Ingrid K. Hals* Pages 188 - 193 ( 6 )
Latent Autoimmune Diabetes in Adults (LADA), although formally classified as Type 1 Diabetes (T1D), very often (at least in Western countries) appear clinically with Type 2 Diabetes (T2D)-like features as overweight and insulin resistance. LADA patients do not need exogenous insulin at the time they are diagnosed with diabetes, but a large percentage will within a few years develop need for such treatment. The decline in beta cell function progresses much faster in LADA than in T2D, presumably because of the ongoing autoimmune assault in LADA, and therefore necessitates insulin therapy much earlier in LADA than in T2D. Despite high prevalence of LADA (about 10% of the total diabetic population in many countries), the treatment of LADA patients is far less elucidated than is the case for T1D and T2D. Finding a treatment strategy for LADA from the time of diagnosis, that can reduce the decline of beta cell function, ensure adequate metabolic control and thereby reduce the risk of diabetic complications is thus an important clinical challenge. Conclusions from the randomized treatment studies so far do not indicate an optimal treatment strategy in LADA. This review aims to give an overview of current practices for the medical treatment of LADA as well as an update on results from recent studies on the treatment of the disease.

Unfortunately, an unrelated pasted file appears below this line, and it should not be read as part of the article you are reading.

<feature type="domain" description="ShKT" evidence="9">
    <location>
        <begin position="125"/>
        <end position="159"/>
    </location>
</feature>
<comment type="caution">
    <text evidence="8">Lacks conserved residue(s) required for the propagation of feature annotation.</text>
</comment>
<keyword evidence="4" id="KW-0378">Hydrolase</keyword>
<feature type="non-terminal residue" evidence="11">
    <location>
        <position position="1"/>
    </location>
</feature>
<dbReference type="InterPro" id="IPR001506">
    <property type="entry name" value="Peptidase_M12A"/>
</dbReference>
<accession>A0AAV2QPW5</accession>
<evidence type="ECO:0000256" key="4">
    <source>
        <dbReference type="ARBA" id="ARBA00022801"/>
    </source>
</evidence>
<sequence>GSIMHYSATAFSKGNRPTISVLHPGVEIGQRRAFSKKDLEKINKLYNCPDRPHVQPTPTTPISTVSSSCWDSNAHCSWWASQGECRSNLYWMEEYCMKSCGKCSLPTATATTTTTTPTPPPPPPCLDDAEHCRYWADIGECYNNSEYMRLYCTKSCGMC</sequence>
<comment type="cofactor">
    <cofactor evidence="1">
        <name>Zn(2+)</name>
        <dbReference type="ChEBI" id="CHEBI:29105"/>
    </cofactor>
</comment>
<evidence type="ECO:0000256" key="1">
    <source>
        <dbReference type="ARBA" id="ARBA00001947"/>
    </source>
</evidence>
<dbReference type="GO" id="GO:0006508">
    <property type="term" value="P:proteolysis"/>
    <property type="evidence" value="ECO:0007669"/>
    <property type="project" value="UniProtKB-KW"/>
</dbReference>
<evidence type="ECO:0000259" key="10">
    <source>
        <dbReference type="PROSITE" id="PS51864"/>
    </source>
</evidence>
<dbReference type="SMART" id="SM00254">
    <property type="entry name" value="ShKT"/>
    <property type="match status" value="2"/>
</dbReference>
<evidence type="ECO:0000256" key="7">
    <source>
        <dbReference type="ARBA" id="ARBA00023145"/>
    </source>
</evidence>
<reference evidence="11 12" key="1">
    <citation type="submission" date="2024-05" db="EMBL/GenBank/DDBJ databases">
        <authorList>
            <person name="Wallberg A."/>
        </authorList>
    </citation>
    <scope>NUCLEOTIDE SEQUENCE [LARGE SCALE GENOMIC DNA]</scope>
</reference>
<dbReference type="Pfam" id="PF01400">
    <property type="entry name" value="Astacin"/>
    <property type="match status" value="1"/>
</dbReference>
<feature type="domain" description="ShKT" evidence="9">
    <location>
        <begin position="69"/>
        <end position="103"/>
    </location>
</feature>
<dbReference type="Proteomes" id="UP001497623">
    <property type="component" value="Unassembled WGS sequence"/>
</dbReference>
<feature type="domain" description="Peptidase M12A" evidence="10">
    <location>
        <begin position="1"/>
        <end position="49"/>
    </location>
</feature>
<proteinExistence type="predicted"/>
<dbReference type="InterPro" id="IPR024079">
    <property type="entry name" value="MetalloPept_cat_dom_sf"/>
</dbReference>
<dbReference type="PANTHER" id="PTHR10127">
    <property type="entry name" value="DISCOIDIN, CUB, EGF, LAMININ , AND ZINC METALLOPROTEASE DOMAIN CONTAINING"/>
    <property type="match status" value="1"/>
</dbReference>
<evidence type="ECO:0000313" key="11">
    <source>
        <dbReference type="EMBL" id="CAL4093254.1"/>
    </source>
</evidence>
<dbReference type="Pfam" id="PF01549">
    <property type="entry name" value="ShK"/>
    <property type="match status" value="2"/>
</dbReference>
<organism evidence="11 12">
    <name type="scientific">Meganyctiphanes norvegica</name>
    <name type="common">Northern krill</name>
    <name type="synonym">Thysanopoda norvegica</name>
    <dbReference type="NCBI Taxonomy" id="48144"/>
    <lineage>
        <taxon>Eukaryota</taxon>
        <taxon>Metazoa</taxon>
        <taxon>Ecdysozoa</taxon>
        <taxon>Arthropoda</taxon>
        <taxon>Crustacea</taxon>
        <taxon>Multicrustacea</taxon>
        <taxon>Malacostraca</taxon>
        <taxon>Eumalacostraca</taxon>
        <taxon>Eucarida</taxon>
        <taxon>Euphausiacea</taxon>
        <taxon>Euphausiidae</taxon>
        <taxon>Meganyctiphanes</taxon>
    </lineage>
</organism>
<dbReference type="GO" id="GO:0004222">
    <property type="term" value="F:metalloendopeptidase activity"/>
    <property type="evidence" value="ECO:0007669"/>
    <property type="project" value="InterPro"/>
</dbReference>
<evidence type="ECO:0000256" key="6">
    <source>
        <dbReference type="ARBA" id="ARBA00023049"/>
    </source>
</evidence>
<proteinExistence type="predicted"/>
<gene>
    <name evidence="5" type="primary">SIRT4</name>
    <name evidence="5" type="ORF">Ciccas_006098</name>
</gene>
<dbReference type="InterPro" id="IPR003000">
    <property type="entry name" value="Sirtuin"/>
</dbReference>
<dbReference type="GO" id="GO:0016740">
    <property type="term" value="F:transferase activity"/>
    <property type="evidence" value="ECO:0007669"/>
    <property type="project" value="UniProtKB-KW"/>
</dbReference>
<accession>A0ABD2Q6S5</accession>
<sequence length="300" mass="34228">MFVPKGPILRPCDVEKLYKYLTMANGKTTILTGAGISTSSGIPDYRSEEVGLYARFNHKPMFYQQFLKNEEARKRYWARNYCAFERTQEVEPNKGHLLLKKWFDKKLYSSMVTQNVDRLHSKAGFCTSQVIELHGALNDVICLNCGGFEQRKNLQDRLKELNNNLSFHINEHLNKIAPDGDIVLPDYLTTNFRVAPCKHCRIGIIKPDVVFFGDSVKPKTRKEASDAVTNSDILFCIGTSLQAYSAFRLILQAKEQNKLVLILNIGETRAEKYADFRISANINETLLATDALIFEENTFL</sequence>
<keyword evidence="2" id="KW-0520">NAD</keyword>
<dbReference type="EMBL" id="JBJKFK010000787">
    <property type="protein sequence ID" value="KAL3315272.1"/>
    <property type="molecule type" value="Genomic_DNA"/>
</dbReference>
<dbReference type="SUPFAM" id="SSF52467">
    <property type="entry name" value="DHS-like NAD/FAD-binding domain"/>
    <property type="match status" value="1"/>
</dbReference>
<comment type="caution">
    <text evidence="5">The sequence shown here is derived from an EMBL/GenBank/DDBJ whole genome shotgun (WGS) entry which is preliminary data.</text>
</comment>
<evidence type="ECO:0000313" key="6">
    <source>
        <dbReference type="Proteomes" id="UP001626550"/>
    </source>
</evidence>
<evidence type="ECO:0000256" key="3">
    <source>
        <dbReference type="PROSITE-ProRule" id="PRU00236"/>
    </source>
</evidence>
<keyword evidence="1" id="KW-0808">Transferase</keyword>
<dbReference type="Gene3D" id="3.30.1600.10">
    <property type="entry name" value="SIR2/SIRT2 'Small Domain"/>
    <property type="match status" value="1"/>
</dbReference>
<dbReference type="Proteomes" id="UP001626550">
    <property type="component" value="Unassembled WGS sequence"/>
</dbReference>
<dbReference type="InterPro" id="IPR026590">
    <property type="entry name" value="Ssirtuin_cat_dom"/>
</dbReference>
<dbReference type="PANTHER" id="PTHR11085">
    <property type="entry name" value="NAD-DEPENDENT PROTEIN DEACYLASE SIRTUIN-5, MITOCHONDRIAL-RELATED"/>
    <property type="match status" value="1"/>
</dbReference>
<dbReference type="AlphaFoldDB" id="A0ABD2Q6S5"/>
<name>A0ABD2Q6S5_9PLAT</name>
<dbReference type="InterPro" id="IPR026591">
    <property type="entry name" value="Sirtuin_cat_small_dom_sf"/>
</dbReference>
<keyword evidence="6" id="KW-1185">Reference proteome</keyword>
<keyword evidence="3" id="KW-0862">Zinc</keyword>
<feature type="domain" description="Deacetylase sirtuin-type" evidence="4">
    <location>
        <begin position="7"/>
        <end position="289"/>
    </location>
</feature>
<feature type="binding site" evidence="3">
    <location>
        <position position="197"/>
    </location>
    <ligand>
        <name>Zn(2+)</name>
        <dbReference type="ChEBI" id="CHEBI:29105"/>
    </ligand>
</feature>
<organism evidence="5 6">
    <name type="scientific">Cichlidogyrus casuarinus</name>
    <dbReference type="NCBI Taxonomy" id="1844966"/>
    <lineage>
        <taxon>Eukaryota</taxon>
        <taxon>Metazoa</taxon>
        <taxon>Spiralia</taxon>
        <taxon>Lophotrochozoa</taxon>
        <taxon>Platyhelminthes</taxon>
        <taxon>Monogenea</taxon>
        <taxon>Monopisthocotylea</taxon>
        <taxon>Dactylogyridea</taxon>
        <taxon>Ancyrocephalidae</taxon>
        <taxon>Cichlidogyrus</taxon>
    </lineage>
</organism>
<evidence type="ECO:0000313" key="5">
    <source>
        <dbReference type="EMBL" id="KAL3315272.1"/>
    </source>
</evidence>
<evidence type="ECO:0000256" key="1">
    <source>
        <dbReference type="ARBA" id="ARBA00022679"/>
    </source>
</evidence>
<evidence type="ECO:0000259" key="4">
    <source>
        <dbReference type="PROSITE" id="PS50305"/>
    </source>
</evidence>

LADA, GADA, treatment, randomized clinical trials, residual beta cell function, metabolic control.
Department of Endocrinology, St. Olavs Hospital, Trondheim University Hospital, Trondheim